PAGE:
On Friday, comedian and "Parks And Recreation" star Aziz Ansari will release his latest standup special, “Buried Alive.” The show won’t debut on Comedy Central or HBO, like it might have traditionally; and it also won’t go directly to fans on the comedian’s website, the sort of method pioneered by Louis C.K.
Instead, Ansari is piloting a new distribution platform for standup: Netflix.
Why the departure? When this plan was announced back in August, Ansari told the New York Times that Netflix “seems like it’s the closest delivery service of media we have that actually matches up to our preferences and expectations.” Just days earlier, he’d announced a deal to write a book about the intersection of tech and the single life, which has been “radically altered by new technologies,” he told the Times.
Normally I don’t spend a lot of time wondering what standup comics think about technology. Yet these comments — which sounded almost like excerpts from the latest digital innovation think-a-thon conference — inspired me to set up a conversation with Ansari earlier this week. I wanted to know: Is he an unusually technology-focused comedian? Or the world’s funniest tech guru?
“I’m definitely not an expert on technology,” Ansari demurred. The Netflix experiment, he told me, simply reflects a desire to keep expanding his audience beyond “the converted.” He’d done “the Comedy Central thing” with his 2010 special, “Intimate Moments for a Sensual Evening,” and “the $5 thing” with last year’s “Dangerously Delicious” special, which was made available via his site for fans to stream or download directly. (It later aired on Comedy Central as well.)
Those models are great, Ansari says, but he’s still interested in building a new audience, and not just serving the one he’s already assembled. And he figures that Netflix matches up best with the way his likely audience consumes video content these days. The timing also seems right to try this particular platform, given Netflix’s obvious ambition to establish itself as a source of original content.
But digital wonderland aside, Ansari points out, touring is still his bread and butter. Netflix, his own site and even clips on Pandora’s comedy offering all ultimately serve as a means to drive people to his shows: “There’s still something about live events that’s special.”
Meanwhile, I had assumed that the tech/dating book most likely came about because some publisher took note of, say, Ansari’s astute bit about the perils of texting and romance, and convinced him to compile a similar set of riffs in printed form. But that’s not quite what he has in mind. “I’ve been approached a bunch about doing, basically, a book of essays,” Ansari says. Those pitches never grabbed him: “Basically, my standup is my book of essays.”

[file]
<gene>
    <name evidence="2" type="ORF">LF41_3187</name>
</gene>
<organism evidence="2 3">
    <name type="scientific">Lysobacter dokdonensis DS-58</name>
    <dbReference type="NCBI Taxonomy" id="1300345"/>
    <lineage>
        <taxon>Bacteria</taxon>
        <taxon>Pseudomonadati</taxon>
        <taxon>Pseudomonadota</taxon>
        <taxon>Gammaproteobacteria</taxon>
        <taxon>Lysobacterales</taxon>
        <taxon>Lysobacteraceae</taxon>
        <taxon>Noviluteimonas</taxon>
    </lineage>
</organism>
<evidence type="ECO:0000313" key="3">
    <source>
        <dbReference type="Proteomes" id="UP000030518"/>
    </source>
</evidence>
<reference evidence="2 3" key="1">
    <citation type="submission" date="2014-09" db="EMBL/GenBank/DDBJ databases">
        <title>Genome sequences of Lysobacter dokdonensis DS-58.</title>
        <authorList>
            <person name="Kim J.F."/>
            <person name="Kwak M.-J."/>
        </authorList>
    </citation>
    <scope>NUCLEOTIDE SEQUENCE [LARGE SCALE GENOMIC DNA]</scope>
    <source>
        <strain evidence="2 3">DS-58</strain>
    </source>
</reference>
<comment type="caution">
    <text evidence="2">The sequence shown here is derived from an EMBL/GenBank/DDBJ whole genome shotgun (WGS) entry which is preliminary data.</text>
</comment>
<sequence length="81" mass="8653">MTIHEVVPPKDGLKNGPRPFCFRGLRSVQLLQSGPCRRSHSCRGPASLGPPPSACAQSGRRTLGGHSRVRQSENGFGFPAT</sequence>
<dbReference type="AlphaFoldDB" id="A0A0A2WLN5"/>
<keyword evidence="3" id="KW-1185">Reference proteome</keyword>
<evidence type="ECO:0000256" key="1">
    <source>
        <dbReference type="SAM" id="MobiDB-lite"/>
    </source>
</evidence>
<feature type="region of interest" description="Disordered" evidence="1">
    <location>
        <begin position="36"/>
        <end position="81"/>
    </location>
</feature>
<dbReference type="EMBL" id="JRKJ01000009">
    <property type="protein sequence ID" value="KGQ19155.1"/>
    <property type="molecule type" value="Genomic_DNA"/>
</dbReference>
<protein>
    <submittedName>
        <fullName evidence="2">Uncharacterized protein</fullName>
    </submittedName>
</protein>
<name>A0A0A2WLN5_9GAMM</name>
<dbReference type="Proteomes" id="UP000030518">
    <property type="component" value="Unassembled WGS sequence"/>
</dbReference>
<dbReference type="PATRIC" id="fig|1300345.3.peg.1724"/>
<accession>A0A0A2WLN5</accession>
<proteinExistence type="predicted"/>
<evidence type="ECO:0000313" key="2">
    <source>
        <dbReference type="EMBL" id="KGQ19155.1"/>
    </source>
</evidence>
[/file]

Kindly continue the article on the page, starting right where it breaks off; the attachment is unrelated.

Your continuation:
Instead, this book idea stemmed from a genuine personal interest in technology’s rewiring of the dating game. He’d been looking around for “something like a 'Tipping Point' or 'Freakonomics' kind of book” on the subject, but came up empty. So instead of just expanding on the personal observations he’s already making through his comedy, he’s now having conversations with actual academic experts whose work has touched on the subject. (The results, one supposes, will still be less wonky than traditional pop-psychology and behavioral economics books — but significantly funnier.)
When I suggested that I’d always assumed someone like him would be insulated from the more routine indignities that modern technology imposes on the rest of us, he politely set me straight. His own Netflix consumption, for instance, is largely restricted to the homefront: When he’s on the road, he has just as much trouble getting a suitable Wi-Fi connection as anybody else. “It’s not like you become famous and all these problems just disappear,” he said.
To the contrary, a public profile makes it impractical to experiment with, say, online dating sites. Obviously that’s one of the major developments in modern romance, “but it’s not really an option for me,” Ansari noted. And that’s precisely the sort of thing he’s looking to explore — not just the techno-changes he’s experienced, but the ones he knows are significant even if he can’t be a part of them. “You know,” he says, “I’m a curious guy.”